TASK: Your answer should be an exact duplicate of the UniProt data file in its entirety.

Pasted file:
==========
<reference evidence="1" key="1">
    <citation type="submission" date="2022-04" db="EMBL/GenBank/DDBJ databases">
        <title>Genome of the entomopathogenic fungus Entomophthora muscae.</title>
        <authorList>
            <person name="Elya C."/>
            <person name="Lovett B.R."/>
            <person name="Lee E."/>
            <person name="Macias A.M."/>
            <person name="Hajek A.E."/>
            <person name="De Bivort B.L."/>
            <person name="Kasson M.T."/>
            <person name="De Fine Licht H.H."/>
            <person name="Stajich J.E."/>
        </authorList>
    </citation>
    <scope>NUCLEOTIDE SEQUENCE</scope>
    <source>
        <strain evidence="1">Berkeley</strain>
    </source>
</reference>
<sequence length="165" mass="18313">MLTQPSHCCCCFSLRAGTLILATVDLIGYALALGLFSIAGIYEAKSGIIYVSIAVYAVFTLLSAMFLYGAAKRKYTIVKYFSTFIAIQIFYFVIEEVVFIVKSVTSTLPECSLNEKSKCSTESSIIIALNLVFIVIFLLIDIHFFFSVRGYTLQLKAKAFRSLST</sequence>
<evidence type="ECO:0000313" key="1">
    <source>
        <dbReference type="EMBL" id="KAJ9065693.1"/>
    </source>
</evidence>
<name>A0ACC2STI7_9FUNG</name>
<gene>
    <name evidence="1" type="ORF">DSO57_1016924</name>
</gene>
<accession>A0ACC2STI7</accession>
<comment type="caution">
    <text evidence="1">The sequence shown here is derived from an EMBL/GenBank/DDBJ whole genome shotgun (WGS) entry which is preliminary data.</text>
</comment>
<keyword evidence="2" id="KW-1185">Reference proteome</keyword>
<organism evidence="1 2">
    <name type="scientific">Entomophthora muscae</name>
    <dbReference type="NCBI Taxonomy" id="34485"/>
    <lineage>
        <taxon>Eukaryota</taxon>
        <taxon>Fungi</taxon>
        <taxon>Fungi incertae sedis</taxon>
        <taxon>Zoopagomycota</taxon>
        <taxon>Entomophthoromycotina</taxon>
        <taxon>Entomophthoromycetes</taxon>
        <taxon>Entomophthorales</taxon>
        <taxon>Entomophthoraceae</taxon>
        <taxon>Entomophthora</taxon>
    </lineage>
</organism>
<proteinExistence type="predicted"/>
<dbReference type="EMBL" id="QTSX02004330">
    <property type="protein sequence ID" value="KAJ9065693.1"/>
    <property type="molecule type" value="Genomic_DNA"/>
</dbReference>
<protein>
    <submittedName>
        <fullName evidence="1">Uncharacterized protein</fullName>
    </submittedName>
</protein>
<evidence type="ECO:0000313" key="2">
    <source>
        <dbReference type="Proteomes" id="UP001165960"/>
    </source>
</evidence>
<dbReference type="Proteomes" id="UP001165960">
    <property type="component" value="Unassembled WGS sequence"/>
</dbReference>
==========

<reference evidence="1" key="1">
    <citation type="submission" date="2022-04" db="EMBL/GenBank/DDBJ databases">
        <title>Genome of the entomopathogenic fungus Entomophthora muscae.</title>
        <authorList>
            <person name="Elya C."/>
            <person name="Lovett B.R."/>
            <person name="Lee E."/>
            <person name="Macias A.M."/>
            <person name="Hajek A.E."/>
            <person name="De Bivort B.L."/>
            <person name="Kasson M.T."/>
            <person name="De Fine Licht H.H."/>
            <person name="Stajich J.E."/>
        </authorList>
    </citation>
    <scope>NUCLEOTIDE SEQUENCE</scope>
    <source>
        <strain evidence="1">Berkeley</strain>
    </source>
</reference>
<sequence length="165" mass="18313">MLTQPSHCCCCFSLRAGTLILATVDLIGYALALGLFSIAGIYEAKSGIIYVSIAVYAVFTLLSAMFLYGAAKRKYTIVKYFSTFIAIQIFYFVIEEVVFIVKSVTSTLPECSLNEKSKCSTESSIIIALNLVFIVIFLLIDIHFFFSVRGYTLQLKAKAFRSLST</sequence>
<evidence type="ECO:0000313" key="1">
    <source>
        <dbReference type="EMBL" id="KAJ9065693.1"/>
    </source>
</evidence>
<name>A0ACC2STI7_9FUNG</name>
<gene>
    <name evidence="1" type="ORF">DSO57_1016924</name>
</gene>
<accession>A0ACC2STI7</accession>
<comment type="caution">
    <text evidence="1">The sequence shown here is derived from an EMBL/GenBank/DDBJ whole genome shotgun (WGS) entry which is preliminary data.</text>
</comment>
<keyword evidence="2" id="KW-1185">Reference proteome</keyword>
<organism evidence="1 2">
    <name type="scientific">Entomophthora muscae</name>
    <dbReference type="NCBI Taxonomy" id="34485"/>
    <lineage>
        <taxon>Eukaryota</taxon>
        <taxon>Fungi</taxon>
        <taxon>Fungi incertae sedis</taxon>
        <taxon>Zoopagomycota</taxon>
        <taxon>Entomophthoromycotina</taxon>
        <taxon>Entomophthoromycetes</taxon>
        <taxon>Entomophthorales</taxon>
        <taxon>Entomophthoraceae</taxon>
        <taxon>Entomophthora</taxon>
    </lineage>
</organism>
<proteinExistence type="predicted"/>
<dbReference type="EMBL" id="QTSX02004330">
    <property type="protein sequence ID" value="KAJ9065693.1"/>
    <property type="molecule type" value="Genomic_DNA"/>
</dbReference>
<protein>
    <submittedName>
        <fullName evidence="1">Uncharacterized protein</fullName>
    </submittedName>
</protein>
<evidence type="ECO:0000313" key="2">
    <source>
        <dbReference type="Proteomes" id="UP001165960"/>
    </source>
</evidence>
<dbReference type="Proteomes" id="UP001165960">
    <property type="component" value="Unassembled WGS sequence"/>
</dbReference>